My childhood plans to become a chef were abruptly interrupted when my great-grandmother gave me a yogurt cup full of soil and a cilantro seed. As that seed grew, so did my love for horticulture — to the point where I am now pursuing a Ph.D. in floriculture crop improvement at The Ohio State University.
Propagating Interest in the Field
I’ve always been fascinated by propagation. My grandmother taught me to air graft and take cuttings, exposing me to the diversity of plants. My first job was at a local nursery, and at the age of 15, I started my own greenhouse business, which gave me the opportunity to grow every new and interesting cultivar I came across. To this day, it is this opportunity and innovation that makes the horticulture industry exciting and enticing as a career.
I believe the key to the industry’s future is using the experience of those in the industry, together with the potential of the young people entering the field. It is essential that companies offer opportunities for young professionals and scientists to innovate and shape the industry. Create positions for new minds entering the workforce that will allow them to expand their horizons, explore new ideas, and tackle challenges. The talented professionals are available; we just have to provide them with the avenues to create this positive change.
Cultivating a Sense of Belonging
My favorite part of the horticulture industry is the sense of community; even competitors treat each other like family at conferences and conventions. Everyone belongs to the family, whether they are engaged in research, production, or retail. Any industry that can cultivate that sense of belonging will prove to be a sought-out workplace for emerging young professionals everywhere.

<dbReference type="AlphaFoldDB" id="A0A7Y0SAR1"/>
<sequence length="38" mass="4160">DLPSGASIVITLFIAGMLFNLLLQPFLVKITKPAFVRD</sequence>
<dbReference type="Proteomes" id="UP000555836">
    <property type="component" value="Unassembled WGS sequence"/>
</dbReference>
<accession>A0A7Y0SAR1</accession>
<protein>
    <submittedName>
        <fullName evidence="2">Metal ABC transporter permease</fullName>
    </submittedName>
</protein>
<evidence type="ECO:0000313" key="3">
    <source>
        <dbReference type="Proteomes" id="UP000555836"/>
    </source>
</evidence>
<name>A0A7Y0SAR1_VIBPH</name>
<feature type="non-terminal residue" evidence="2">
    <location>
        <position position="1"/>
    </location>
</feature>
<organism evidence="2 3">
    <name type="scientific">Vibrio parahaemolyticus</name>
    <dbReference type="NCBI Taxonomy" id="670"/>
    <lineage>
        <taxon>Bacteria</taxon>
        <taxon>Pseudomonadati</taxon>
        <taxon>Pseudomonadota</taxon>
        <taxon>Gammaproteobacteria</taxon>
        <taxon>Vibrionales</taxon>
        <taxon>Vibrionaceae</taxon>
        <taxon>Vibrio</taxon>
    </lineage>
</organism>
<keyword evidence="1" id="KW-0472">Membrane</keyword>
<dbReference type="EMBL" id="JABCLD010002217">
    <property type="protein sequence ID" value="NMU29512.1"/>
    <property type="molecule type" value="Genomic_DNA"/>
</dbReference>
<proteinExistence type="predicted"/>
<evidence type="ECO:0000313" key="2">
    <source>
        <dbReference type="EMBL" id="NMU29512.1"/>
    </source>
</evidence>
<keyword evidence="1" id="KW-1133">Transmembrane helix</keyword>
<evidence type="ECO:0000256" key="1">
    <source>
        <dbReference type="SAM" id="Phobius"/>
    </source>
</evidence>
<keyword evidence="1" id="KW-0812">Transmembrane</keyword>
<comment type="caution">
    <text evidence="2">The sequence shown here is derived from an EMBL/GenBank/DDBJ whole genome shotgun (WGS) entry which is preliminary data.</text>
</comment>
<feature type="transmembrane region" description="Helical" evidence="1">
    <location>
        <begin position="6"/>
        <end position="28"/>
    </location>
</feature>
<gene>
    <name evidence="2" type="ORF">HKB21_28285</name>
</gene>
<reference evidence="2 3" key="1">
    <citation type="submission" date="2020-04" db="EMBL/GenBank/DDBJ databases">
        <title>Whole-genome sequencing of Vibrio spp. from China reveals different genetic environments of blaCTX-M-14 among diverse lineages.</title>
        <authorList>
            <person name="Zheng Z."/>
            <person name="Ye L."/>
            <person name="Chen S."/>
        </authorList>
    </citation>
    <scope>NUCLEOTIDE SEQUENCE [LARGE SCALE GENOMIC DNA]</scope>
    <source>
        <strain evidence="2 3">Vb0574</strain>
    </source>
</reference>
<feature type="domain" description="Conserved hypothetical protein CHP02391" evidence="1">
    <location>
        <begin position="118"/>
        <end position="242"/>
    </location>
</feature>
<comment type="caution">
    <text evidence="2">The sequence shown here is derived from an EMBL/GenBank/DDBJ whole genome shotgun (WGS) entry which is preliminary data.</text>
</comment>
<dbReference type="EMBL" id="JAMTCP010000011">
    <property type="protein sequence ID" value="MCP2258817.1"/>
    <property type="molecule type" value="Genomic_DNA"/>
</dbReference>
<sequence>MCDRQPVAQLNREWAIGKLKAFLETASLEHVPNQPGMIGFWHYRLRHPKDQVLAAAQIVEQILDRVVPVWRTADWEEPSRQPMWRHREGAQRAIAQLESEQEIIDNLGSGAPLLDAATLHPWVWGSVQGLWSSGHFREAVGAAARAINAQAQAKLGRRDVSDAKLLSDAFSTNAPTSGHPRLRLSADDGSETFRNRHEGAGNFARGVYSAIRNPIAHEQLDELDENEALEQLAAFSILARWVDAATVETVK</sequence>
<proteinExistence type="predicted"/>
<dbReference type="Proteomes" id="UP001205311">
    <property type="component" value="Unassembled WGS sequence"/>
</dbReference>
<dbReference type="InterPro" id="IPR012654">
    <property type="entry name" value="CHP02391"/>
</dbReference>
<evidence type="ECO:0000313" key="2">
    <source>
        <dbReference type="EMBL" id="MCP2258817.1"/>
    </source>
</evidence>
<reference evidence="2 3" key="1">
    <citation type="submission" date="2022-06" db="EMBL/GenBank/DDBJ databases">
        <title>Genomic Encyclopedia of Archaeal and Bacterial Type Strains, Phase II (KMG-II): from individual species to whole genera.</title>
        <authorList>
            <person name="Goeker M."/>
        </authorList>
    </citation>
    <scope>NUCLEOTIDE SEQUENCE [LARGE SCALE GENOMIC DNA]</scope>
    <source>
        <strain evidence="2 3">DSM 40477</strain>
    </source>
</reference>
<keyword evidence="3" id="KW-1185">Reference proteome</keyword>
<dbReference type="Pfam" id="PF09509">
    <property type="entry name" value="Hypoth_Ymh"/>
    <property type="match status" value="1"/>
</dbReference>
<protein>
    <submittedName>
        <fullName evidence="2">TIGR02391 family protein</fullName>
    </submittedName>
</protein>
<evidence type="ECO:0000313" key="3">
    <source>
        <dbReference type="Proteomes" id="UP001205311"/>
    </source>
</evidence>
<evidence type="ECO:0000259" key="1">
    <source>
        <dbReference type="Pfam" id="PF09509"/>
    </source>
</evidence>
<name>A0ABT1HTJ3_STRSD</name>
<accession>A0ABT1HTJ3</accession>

Plants are always going to be in demand, but how and where they are bought is evolving. Along with innovations in production systems, we need to transform our marketing strategies and break the boundaries of breeding programs. These unique varieties, innovative products, and newly cultivated species will continue to put a spring in our step on the way to work every day and continue to drive consumers to purchase.
Of course, investment in research and development is vital. Bringing in innovative scientists and investing in research will give the industry a competitive edge. My current research is identifying strains of bacteria with the ability to confer drought tolerance and growth promotion in floriculture crop production systems. This work will provide new technologies for more sustainable crop production in the light of a changing society and industry. Investing in other young horticulturists will continue to push this agenda of an innovative and evolving industry.
My hope is that everyone in the industry will keep and share the same fascination and wonder that I felt when growing my first seed as a budding horticulturist.
About the Richard T. Meister Scholarship
Nathan Nordstedt is the winner of the 2017 Richard T. Meister Scholarship. Dick Meister built a family business in publishing for specialized growers in commercial horticulture. He is a strong supporter of the land-grant college system and through the years worked closely with many horticultural and floricultural leaders. This scholarship is dedicated to the outstanding accomplishments of those in university Extension and especially to Will Carlson in floriculture.
The Meister scholarship, managed through the American Floral Endowment, is open to graduate students in floriculture intending to pursue a career in the land-grant university system with interest in research, Extension, or teaching. The deadline for the 2018 scholarship is May 1. For more information or to apply, visit the American Floral Endowment website at Endowment.org/scholarships.